Read the label on your dog’s food, and you’ll see a section called “Guaranteed Analysis.” That’s called the “ingredient dec” (or “declaration”) in pet food manufacturing lingo. Listed there, along with all the ingredients, you’ll find percentages for moisture, crude fiber, crude fat, and crude protein.
Given how important protein is to our dog’s diet, many people think that “crude protein” refers to protein in its most basic, “crude” form. I used to think “crude protein” meant the total amount of protein – the “bottom line” number – that I could be sure was in this food and my dogs could absorb into their systems.
“Crude” is the confusing word
What the term “crude” actually refers to in pet food is the scientific method used to determine the nutrient content of your dog’s food. The protein content is actually determined not by looking at what forms of protein (fish, meat, chicken, etc) are in the food, but instead by analyzing the levels of nitrogen in the food as the method for calculating protein, just as the fat content is calculated by analyzing levels of lipids (fats). However, the source and quality of the protein is not considered in this number, nor whether it is truly bioavailable to the dog’s system for absorption.
Where did that protein come from?
The real bottom line about crude protein is the quality and the digestibility of the sources of that protein. While nutritional guidelines have been developed by the Association of American Feed Control Officials (AAFCO), the organization has no regulatory authority over pet food ingredients or manufacture. The quality of dog food varies based on the original ingredients and how they are prepared. The best advice is to feed your dog the highest-quality food you can afford from a company in which you have confidence in how they are creating their foods.
The difference between a premium food and budget food is often found in the quality and source of ingredients. Your best bet is not to look at scientific calculations of percentages but to select pet foods made with real, recognizable ingredients: whole meats—such as chicken, lamb, salmon, etc.—and whole vegetables, grains and vegetables or fruit.
We can get protein from many sources beyond meat
Dogs and humans are omnivores which means they can eat a combination of meats and plants. It’s also possible for a dog to thrive if fed a well-balanced, quality vegetarian diet. I’ve written before about how Halo’s vegan recipe dry and canned foods are a blessing to my vegetarian dog-owning friends. As the saying goes, “We are what we eat.” Wholesome nutrition is the key to health and happiness for you and your best friend.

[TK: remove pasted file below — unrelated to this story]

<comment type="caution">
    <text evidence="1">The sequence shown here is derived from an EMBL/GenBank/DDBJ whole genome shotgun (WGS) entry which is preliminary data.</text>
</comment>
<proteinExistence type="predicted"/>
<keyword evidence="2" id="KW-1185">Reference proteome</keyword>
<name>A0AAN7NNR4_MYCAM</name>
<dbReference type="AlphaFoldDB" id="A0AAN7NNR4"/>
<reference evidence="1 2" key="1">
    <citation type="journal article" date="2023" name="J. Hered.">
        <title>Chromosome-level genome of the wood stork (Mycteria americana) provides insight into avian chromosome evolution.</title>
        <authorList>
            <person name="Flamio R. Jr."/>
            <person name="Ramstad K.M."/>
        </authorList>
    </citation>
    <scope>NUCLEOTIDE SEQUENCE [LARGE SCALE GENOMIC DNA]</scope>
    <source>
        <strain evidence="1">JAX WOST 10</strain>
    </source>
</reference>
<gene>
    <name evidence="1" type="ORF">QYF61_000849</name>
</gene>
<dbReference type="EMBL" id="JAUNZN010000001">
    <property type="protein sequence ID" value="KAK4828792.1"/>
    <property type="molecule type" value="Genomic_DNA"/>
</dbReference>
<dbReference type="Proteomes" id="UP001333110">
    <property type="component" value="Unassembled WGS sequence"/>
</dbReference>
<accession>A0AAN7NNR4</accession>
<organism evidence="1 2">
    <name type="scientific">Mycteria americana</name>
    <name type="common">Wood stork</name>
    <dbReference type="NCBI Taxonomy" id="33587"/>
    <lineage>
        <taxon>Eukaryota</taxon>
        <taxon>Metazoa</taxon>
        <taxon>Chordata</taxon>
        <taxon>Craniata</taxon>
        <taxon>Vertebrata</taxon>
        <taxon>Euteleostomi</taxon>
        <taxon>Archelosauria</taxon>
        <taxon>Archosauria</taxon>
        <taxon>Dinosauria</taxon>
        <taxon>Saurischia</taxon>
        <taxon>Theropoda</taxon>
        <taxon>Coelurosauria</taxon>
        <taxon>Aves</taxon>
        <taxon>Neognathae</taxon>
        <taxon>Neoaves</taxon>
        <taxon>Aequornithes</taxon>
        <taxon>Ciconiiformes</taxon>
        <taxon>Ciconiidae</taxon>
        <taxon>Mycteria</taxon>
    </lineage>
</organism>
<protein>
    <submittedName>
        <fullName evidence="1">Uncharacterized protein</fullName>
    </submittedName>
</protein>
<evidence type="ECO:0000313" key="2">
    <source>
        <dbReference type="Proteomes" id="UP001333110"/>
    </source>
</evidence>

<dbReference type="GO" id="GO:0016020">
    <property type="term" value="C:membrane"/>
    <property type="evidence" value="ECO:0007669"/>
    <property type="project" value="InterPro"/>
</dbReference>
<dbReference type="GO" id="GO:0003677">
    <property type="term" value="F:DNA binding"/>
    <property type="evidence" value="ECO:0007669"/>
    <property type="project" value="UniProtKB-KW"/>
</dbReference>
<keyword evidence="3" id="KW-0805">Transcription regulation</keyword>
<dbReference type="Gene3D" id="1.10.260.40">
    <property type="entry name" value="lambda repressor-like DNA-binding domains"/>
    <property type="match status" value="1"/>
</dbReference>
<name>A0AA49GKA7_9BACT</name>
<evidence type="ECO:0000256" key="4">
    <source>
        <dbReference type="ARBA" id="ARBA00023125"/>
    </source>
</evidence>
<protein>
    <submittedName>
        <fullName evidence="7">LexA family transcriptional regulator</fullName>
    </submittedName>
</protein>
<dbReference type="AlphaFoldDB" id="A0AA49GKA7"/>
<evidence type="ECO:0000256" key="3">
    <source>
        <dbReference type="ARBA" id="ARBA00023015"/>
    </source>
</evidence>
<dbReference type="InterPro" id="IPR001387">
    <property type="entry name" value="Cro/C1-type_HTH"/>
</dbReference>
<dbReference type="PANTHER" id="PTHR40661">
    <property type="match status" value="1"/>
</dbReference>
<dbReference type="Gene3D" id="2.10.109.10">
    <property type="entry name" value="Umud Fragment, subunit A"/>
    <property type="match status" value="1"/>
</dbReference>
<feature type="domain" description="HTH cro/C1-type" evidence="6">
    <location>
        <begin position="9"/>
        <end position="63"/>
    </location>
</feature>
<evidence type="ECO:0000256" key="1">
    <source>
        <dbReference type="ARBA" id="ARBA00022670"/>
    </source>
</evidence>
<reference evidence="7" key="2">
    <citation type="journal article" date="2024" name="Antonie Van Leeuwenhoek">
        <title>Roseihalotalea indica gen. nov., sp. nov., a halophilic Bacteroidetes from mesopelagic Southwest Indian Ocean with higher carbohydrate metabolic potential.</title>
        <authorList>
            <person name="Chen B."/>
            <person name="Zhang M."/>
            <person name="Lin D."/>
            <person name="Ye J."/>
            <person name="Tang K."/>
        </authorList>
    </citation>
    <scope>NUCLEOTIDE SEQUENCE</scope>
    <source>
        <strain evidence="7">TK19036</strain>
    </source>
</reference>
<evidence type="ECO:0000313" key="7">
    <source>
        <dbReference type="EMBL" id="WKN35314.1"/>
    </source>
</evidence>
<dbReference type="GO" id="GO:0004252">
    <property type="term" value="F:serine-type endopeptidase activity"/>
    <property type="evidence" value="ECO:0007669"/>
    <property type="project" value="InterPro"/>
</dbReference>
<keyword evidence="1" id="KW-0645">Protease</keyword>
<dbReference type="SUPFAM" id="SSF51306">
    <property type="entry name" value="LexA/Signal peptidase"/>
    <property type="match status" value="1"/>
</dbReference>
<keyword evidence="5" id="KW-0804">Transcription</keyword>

Tracie Hotchner is a nationally acclaimed pet wellness advocate, who wrote THE DOG BIBLE: Everything Your Dog Wants You to Know and THE CAT BIBLE: Everything Your Cat Expects You to Know. She is recognized as the premiere voice for pets and their people on pet talk radio. She continues to produce and host her own Gracie® Award winning NPR show DOG TALK® (and Kitties, Too!) from Peconic Public Broadcasting in the Hamptons after 9 consecutive years and over 500 shows. She produced and hosted her own live, call-in show CAT CHAT® on the Martha Stewart channel of Sirius/XM for over 7 years until the channel was canceled, when Tracie created her own Radio Pet Lady Network where she produces and co-hosts CAT CHAT® along with 10 other pet talk radio podcasts with top veterinarians and pet experts.
Tracie also is the Founder and Director of the annual NY Dog Film Festival, a philanthropic celebration of the love between dogs and their people. Short canine-themed documentary, animated and narrative films from around the world create a shared audience experience that inspires, educates and entertains. With a New York City premiere every October, the Festival then travels around the country, partnering in each location with an outstanding animal welfare organization that brings adoptable dogs to the theater and receives half the proceeds of the ticket sales. Halo was a Founding Sponsor in 2015 and donated 10,000 meals to the beneficiary shelters in every destination around the country in 2016.
Tracie lives in Bennington, Vermont – where the Radio Pet Lady Network studio is based – and where her 12 acres are well-used by her 2-girl pack of lovely, lively rescued Weimaraners, Maisie and Wanda.